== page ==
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5 Presentation “Killers” to Avoid

Posted by Jeff Welch on 7/14/14 4:00 AM
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I recently read a book called 136 Effective Presentation Tips by Tony Jeary and David Cottrell. The book is filled with 136 practical tips to improve your public speaking and presentation skills. I received the book as a gift and have found it to be quite helpful.


In addition to the tips, the book also includes a page titled, “Top Ten Ways to Kill a Presentation.”


As a trainer, I’ve delivered numerous presentations throughout my career and I couldn’t agree more with the items on the list. I’ll share my perspective on five of the top ten presentation killers and what you can do to improve your presentation skills.


Killer 5: Apologize for not being prepared

Practice and preparation go a long way to increase your confidence and credibility as a presenter. If you can devote some quality practice time before taking to the platform or podium, I’d highly recommend it. However, I realize there are times when you’re notified about delivering a training session or presentation at the last minute and you simply can’t practice. Trust me, I’ve been there.


If you’re forced to speak at the last minute and you’re short on practice time, the last thing you want to do is make excuses and apologize for being ill-prepared. Your audience members didn’t come to hear an apology; they came to hear a presentation.


Although it may be tempting to humanize yourself by sharing how you were asked at the last minute to replace the original speaker or how you forgot to include some additional information, I wouldn’t suggest it. Simply do what you were tasked to do (which is to deliver a presentation) and never let the audience in on your secret.


Killer 4: Read every word

As a speaker, it’s good protocol to have a safety net such as an instructor guide, presentation outline, or note cards. However, don’t bury your head in your notes and read every single word. It’s a big audience turn-off.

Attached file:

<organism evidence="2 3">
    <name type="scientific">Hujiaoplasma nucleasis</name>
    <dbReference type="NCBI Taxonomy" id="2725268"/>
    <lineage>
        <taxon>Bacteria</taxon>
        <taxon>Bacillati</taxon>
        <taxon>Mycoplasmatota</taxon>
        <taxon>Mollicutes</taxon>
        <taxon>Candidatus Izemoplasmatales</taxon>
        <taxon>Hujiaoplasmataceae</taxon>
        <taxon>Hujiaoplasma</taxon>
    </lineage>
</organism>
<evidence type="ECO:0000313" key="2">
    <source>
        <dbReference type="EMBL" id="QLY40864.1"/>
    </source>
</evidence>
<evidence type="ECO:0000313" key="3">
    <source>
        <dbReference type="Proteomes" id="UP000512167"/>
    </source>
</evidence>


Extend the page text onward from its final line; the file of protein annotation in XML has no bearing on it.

Again, it goes back to practice. I find the more I practice my presentation, the less note-dependent I am. My recommendation is to practice your delivery and speak compassionately from your heart. When I do this I find I only have to glance at my notes periodically.


Killer 3: Tell a long story that has nothing to do with the presentation

Incorporating a story into your presentation can be a very effective way to grab the audience’s attention, prove a point, or connect with auditory learners. However, the stories you tell must be relevant. If the story isn’t relevant to both your topic and your audience, it simply becomes a time waster and an air filler. An irrelevant story also leaves your audience wondering how the dots were supposed to connect.


Killer 2: Forget the opening sentence

The opening is perhaps one of the most critical components of a presentation. It sets the stage for everything else to follow. If you botch the opening sentence it doesn’t leave much room for recovery. Forgetting the introduction not only has a negative impact on your professionalism and credibility, it can also make you more nervous.


If there’s one part of a speech that I’d recommend knowing forward and backward, it’s the opening. A strong, solid opening allows you to make a significant impact from the very start.


Killer 1: Show the wrong slides

The use of multimedia during a presentation is commonplace and often expected. Not only are we expected to use multimedia, but we are expected to use it properly.


Try to practice using your multimedia projector and remote long before your actual presentation. Familiarize yourself with issues like proper slide sequencing and screen muting. Make sure your PowerPoint slides are relevant, in the correct order, and support your presentation’s overall message.


As a trainer or professional speaker, our job is to breathe life into a presentation, not to kill it with these or other common mistakes. Make sure you avoid these presentation killers and master your presentation skills!


What are some of the worst presentation killers you’ve observed?

Jeff has been a course leader with Langevin since 2000. He completed a Bachelor of Arts degree in both Speech Communications and Broadcasting from Western Kentucky University. Before pursuing his passion for training, Jeff worked as a television reporter, flight attendant, fitness instructor, and tour guide. Jeff started his career in training at the daily newspaper in Atlanta. Training seemed to be a natural fit for him since he’s always been a bit of a performer. When at home, you’ll catch Jeff watching a cooking show, recreating a dish he’s eaten abroad, or exploring one of the many great restaurants in the Chicago area. During the summer months, he hits the road to follow the talented drum corps of Drum Corp International—something he’s done since high school!

Tags: presentation skills

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